The Importance Of Shock Absorbers And Struts

Posted on Sep 28, 2020

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Shock absorbers and struts

Shock absorbers and struts are the two components of a suspension system. They keep a vehicle balanced and all four wheels running smoothly on the road. In this article, we will tell you how they work and why they are so important.

Suspension of Shock Absorbers and Struts

Shock absorbers and struts are the two parts of the suspension system that keep a car balanced and all four wheels running smoothly on the road. It is advised that the shock absorbers and struts are maintained on a regular basis. Shock absorbers and struts in poor condition may lead to dangerous situations on public roads. Once checked, tire and car service specialists can repair your worn shock absorbers and struts, so your car will perform like new from the car manufacturer.

 

How do Shock Absorbers and Struts Work?

The suspension in your car is made up of many components, including a set of springs to absorb shocks and road impacts, a set of struts to support your springs, and a set of shock absorbers that limits the rebound of your car by absorbing the residual movement of the suspension springs.
 

Replace Shock Absorbers and Struts in Your Vehicle

As well-maintained shock absorbers and struts are important for the safety and ease of steering, we strongly recommend that anyone have his or her shock absorbers and struts regularly checked well in advance of the problem. That said, if you notice any of the following signs while you are in your car or looking under the hood, it may warrant a need to take your vehicle to your local service center immediately:

● Excessive bouncing of the vehicle
● The nose of the vehicle drops, especially when stopping
● Vehicle rocks and tilts when making a turn or changing lanes instead

The primary purpose of the shock absorber is to control spring and suspension movement. This is accomplished by turning the kinetic energy of suspension movement into thermal energy, or heat energy, to be dissipated through the hydraulic fluid.
Shock absorbers are basically oil pumps. The piston is attached to the end of the piston rod and acts on the hydraulic fluid in the pressure tube. As the suspension moves up and down, hydraulic fluid is forced through small holes, called nozzles, inside the piston. However, these holes only let a small amount of fluid pass through the plunger. This slows down the piston, thereby slows down the movement of the springs and suspension.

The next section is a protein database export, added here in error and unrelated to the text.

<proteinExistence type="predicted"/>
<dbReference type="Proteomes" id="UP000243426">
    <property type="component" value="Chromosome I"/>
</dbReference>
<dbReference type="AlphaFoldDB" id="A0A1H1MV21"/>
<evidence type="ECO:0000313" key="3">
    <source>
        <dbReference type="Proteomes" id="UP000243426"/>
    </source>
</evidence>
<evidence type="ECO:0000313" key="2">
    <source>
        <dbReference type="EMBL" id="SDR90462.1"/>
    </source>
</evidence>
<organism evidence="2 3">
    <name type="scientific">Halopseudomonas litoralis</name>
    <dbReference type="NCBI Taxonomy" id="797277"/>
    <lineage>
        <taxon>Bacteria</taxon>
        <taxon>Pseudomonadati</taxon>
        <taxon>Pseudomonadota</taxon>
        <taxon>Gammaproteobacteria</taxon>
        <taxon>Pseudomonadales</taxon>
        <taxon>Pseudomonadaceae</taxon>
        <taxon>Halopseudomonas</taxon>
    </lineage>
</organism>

The amount of resistance a shock absorber produces relies on the speed of the suspension, and the number and size of the holes in the piston. All modern shock absorbers are speed-sensitive hydraulic damping devices - meaning that the faster the suspension moves, the more resistance the shock absorber provides. Thanks to this function, your vehicle is able to adapt to any road conditions. As a result, the shock absorbers reduce the speed:

● Bounce
● Roll or sway
● Brake dive and Acceleration squat

 

Working Principle of Shock Absorbers and Struts

Shock absorbers work on the mechanism of fluid displacement on both the compression and extension cycle. A typical vehicle or light truck will have more resistance during its extension cycle than its compression cycle. The compression cycle controls the motion of a vehicle's unsprung weight, while extension controls the heavier sprung weight. The strut is a common damper device used on many of today's independent suspension, front-wheel drive vehicles, and some rear-wheel-drive vehicles. A strut is a major structural component of a suspension. It takes the place of the upper control arm and upper ball joint used in conventional suspensions. Because of its design, a strut is less and occupies less space than a shock absorber in conventional suspension systems.

Struts perform two major functions. First,  they perform a damping function just like shock absorbers. Internally, a strut is similar to a shock absorber, with a piston is attached to the end of the piston rod and works against hydraulic fluid to control spring and suspension movement. The shock absorber piston attaches to the piston rod and acts against the hydraulic fluid to control the spring and suspension. Like shock absorbers, valves resist the forces generated by the up and down movement of the suspension. Like shock absorbers, the strut is velocity-sensitive, which means it is equipped with valves so that resistance can increase or decrease depending on the speed of the suspension movement.
 

:: Read More: How to Pick the Best Shock Absorbers for your Vehicle
 

What struts also do is to provide structural support to the vehicle's suspension and the spring, and keep the tire in an even position. Additionally, they carry a significant part of the side load placed on the vehicle suspension. They affect ride comfort and handling, vehicle control, braking, steering, wheel alignment, and wear of other suspension parts. Typically, the struts consist of a coil spring that supports the weight of the vehicle, providing housing for the damper rigid structural support for the assembly and a damping unit in the shock absorber strut housing to control spring and suspension movement. The lower part of the damper body is attached to the steering knuckle, which in turn connects to the lower arm via the lower ball joint.

 

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